April 12, 2011

A great 1950s example of decorating a dual purpose room

Day 102 of Vintage 365

While definitely vividly hued and inviting, there's nothing (save perhaps for those cheerful candy cane-esque chairs) that really sets this living-slash-dinning room from 1955 apart from what many similar rooms of the era looked like, and that is precisely why I like it.

This modest sized corner looks homey and cosy. It's lived in and filled with various decor elements, but stops effectively short of being needlessly busy. Instead of being a grandly designed living room or dining room all on its own, this dual purpose room is one that many apartment, condo, and small house owners are very familiar with: the joint dining and living room (in fact, I'm sitting in exactly such as room in my apartment as I type this post).

It can be a challenge to furnish and attractively decorate such a room, as you need to serve at least two functions yet not have it seem either under or over designed. In my humble abode we use the back of the couch as a natural divider between the dinning area (with it's lovely mahogany wood table and chairs) and the living area, which houses the TV, couch, love seat, coffee table and a pretty dark burgundy hued rug (that matches that curtains running across the windows on both halves of the room).

As my husband is keen on pointing out, there isn't a lot of space in this part of the house, however we both agree it doesn't seem cluttered at all (in fact, I think it could use with a few more adornments, but I'm equally content with how it is for the time being) - and I get that same feeling when I look at this cheery 1950s Modern Living Room (which hails from Miss Retro Modern's enjoyable Flickr stream), with it's punchy bursts of lipstick red, cool snowflake white, and creamy pea soup green rugs and sofa.

This strikes me as a young person or couple's room, created as many are with an array of different practical items (table and chairs, shelves, seating, etc) that don't clash, yet also don't seem as though they were purposely purchased to all match perfectly.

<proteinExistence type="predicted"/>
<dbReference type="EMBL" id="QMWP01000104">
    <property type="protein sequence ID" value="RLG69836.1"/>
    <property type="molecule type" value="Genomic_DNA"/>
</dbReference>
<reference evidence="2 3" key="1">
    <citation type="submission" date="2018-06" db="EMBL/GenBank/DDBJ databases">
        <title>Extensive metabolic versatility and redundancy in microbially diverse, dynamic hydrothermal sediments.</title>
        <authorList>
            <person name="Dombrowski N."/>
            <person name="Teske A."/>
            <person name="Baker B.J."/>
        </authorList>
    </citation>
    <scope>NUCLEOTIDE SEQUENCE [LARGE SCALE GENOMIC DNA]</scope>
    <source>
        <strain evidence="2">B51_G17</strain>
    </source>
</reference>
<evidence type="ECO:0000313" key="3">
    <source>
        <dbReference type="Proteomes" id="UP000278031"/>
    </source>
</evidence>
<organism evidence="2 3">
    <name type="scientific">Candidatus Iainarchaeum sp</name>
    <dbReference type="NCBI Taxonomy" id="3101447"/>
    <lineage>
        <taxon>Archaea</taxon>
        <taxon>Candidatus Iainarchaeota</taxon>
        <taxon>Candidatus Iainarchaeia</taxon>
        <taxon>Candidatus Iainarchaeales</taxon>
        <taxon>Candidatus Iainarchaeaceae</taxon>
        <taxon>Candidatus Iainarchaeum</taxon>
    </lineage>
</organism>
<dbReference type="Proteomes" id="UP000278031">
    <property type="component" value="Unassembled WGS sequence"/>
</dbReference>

They're real and honest. Exactly the sort of pieces and colours I'd imagine many younger folks of the era adorning their homes proudly with - and which still serve as home decor inspiration for people of all ages and house size today.


  1. It's nice to see the mixture of wood tones! You don't see that too often and I get stuck when decorating on thinking it must all be "blonde" or "dark" wood. Thanks for sharing!

  2. I love it! We have a 1920s house and our bedroom was added on in 1959. It has big built in closets with built in dressers. Viva la 50s!

  3. This is so interesting! I've been giving a lot of thought to this kind of apartment space lately, as I am in a few months moving out of a place with a not-so-well-arranged multipurpose room and will surely be moving someplace where I have to construct another one (though perhaps I'll be able to afford a regular-sized kitchen perhaps? Eh, Montreal rent control? Eh?)

    I tend toward a more ramshackle approach usually (the "throw all the bright colors into the living room and see whether any of them clash" school of home decor) but it's so true that tying things together, like you pointed out, doesn't mean everything needs to match up perfectly as long as there are some common themes (colors, etc). Maybe I'll be a bit more ambitious this time with my room coordination...

  4. I want those red and white chairs. I will dream about them. I will scheme to recreate them. Oh no, your post has unleashed a monster... with good taste! Loved it.